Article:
Powered by GoogleTranslate

Electric Power Generation, Transmission, and Distribution Industry

Electric Power Generation, Transmission, and Distribution Industry - Photo Credit: iStock-96666533 | Copyright: TebNad
Electric Power Generation, Transmission, and Distribution Industry Menu

Overview

Highlights

Campaign to Prevent Heat Illness in Outdoor Workers
Visit the Electric Power Generation, Transmission and Distribution Standard Page for information on the final rule.

This page is a part of OSHA's commitment to provide employers and workers in the electric power generation, transmission, and distribution industry with information and assistance to help them comply with OSHA standards and ensure a safe workplace.

OSHA Standards

Electric power companies under federal jurisdiction must comply with specific OSHA standards for General Industry.

More

Construction

Provides construction information related to electric power generation, transmission and distribution.

More

Other Federal Agencies

Other federal agencies are involved with many aspects of electric power generation, transmission and distribution.

More

Industry Hazards

Provides links and references to specific hazard information relating to electrocution, falls, confined spaces, fires and explosions, sprains, strains, and fractures and environmental stress.

More

Other Hazards

Provides others hazards and safety reference information.

More

Additional Resources

Provides links and references to additional resources related to electric power generation, transmission and distribution.

More

Workers' Rights

Workers have the right to:

  • Working conditions that do not pose a risk of serious harm.
  • Receive information and training (in a language and vocabulary the worker understands) about workplace hazards, methods to prevent them, and the OSHA standards that apply to their workplace.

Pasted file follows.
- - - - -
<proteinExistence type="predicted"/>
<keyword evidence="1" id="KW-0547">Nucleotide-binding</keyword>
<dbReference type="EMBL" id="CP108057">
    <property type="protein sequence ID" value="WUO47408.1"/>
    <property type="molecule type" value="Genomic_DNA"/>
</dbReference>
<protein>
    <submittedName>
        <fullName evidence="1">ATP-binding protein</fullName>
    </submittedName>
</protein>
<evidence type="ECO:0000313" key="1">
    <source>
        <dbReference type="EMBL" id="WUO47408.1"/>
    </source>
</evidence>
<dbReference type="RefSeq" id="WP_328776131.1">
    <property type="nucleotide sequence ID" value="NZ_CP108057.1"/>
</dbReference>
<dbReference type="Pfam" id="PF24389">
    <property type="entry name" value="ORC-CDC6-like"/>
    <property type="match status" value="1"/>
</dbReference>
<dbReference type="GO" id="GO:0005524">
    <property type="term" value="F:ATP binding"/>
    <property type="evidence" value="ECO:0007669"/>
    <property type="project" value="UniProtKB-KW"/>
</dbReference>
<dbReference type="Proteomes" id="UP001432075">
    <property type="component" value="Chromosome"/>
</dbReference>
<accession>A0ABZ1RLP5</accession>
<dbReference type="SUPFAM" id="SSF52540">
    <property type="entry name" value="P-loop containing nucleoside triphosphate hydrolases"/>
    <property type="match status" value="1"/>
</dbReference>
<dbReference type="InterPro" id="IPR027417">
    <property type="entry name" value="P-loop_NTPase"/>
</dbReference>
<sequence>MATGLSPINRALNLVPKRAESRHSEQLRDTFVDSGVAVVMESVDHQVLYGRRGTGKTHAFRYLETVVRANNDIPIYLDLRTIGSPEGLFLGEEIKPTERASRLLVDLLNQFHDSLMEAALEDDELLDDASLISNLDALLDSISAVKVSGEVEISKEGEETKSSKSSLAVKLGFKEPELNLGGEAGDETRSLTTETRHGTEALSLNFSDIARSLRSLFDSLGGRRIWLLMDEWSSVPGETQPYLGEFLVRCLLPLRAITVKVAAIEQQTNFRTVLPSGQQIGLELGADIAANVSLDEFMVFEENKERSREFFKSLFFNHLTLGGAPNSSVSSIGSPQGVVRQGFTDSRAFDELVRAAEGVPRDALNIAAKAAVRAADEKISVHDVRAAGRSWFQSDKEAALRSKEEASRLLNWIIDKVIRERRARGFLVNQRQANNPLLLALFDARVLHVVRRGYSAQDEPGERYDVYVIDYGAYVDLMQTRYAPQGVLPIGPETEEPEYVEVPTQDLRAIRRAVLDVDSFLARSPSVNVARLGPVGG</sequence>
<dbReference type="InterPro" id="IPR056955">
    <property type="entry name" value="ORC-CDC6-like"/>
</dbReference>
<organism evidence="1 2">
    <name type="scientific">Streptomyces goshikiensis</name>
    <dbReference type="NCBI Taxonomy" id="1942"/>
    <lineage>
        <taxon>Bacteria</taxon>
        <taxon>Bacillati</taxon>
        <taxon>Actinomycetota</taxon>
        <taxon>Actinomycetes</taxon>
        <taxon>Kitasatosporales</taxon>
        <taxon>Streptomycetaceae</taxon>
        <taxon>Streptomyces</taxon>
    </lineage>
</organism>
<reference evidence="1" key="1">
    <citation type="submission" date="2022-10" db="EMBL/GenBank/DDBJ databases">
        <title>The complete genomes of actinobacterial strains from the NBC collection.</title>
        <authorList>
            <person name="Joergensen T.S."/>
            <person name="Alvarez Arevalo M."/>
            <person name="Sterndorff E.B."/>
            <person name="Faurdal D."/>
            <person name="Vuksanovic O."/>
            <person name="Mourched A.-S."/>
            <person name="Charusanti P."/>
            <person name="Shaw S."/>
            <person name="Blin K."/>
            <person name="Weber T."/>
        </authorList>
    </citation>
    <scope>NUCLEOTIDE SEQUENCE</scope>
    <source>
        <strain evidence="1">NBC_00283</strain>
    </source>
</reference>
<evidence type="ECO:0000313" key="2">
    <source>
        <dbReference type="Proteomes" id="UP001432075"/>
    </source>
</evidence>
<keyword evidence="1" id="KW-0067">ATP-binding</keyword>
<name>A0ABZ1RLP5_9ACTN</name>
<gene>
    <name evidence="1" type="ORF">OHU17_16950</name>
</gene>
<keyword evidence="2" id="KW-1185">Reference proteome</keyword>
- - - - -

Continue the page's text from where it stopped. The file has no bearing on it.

• Review records of work-related injuries and illnesses.
  • File a complaint asking OSHA to inspect their workplace if they believe there is a serious hazard or that their employer is not following OSHA's rules. OSHA will keep all identities confidential.
  • Exercise their rights under the law without retaliation, including reporting an injury or raising health and safety concerns with their employer or OSHA. If a worker has been retaliated against for using their rights, they must file a complaint with OSHA as soon as possible, but no later than 30 days.

For additional information, see OSHA's Workers page.

How to Contact OSHA

Under the Occupational Safety and Health Act of 1970, employers are responsible for providing safe and healthful workplaces for their employees. OSHA's role is to ensure these conditions for America's working men and women by setting and enforcing standards, and providing training, education and assistance. For more information, visit www.osha.gov or call OSHA at 1-800-321-OSHA (6742), TTY 1-877-889-5627.

Highlights

Campaign to Prevent Heat Illness in Outdoor Workers
Back to Top

Thank You for Visiting Our Website

You are exiting the Department of Labor's Web server.

The Department of Labor does not endorse, takes no responsibility for, and exercises no control over the linked organization or its views, or contents, nor does it vouch for the accuracy or accessibility of the information contained on the destination server. The Department of Labor also cannot authorize the use of copyrighted materials contained in linked Web sites. Users must request such authorization from the sponsor of the linked Web site. Thank you for visiting our site. Please click the button below to continue.

Close